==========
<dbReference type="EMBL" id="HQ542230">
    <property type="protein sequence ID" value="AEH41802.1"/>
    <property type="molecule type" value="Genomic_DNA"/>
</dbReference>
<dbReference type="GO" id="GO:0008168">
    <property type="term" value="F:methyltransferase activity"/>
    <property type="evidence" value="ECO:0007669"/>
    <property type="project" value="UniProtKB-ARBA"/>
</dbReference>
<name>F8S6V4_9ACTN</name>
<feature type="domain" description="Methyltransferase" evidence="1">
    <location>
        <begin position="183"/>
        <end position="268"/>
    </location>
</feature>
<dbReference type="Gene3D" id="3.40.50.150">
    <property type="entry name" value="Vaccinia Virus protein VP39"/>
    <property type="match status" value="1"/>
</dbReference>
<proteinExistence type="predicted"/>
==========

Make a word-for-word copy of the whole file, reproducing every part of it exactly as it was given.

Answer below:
<dbReference type="EMBL" id="HQ542230">
    <property type="protein sequence ID" value="AEH41802.1"/>
    <property type="molecule type" value="Genomic_DNA"/>
</dbReference>
<dbReference type="GO" id="GO:0008168">
    <property type="term" value="F:methyltransferase activity"/>
    <property type="evidence" value="ECO:0007669"/>
    <property type="project" value="UniProtKB-ARBA"/>
</dbReference>
<name>F8S6V4_9ACTN</name>
<feature type="domain" description="Methyltransferase" evidence="1">
    <location>
        <begin position="183"/>
        <end position="268"/>
    </location>
</feature>
<dbReference type="Gene3D" id="3.40.50.150">
    <property type="entry name" value="Vaccinia Virus protein VP39"/>
    <property type="match status" value="1"/>
</dbReference>
<proteinExistence type="predicted"/>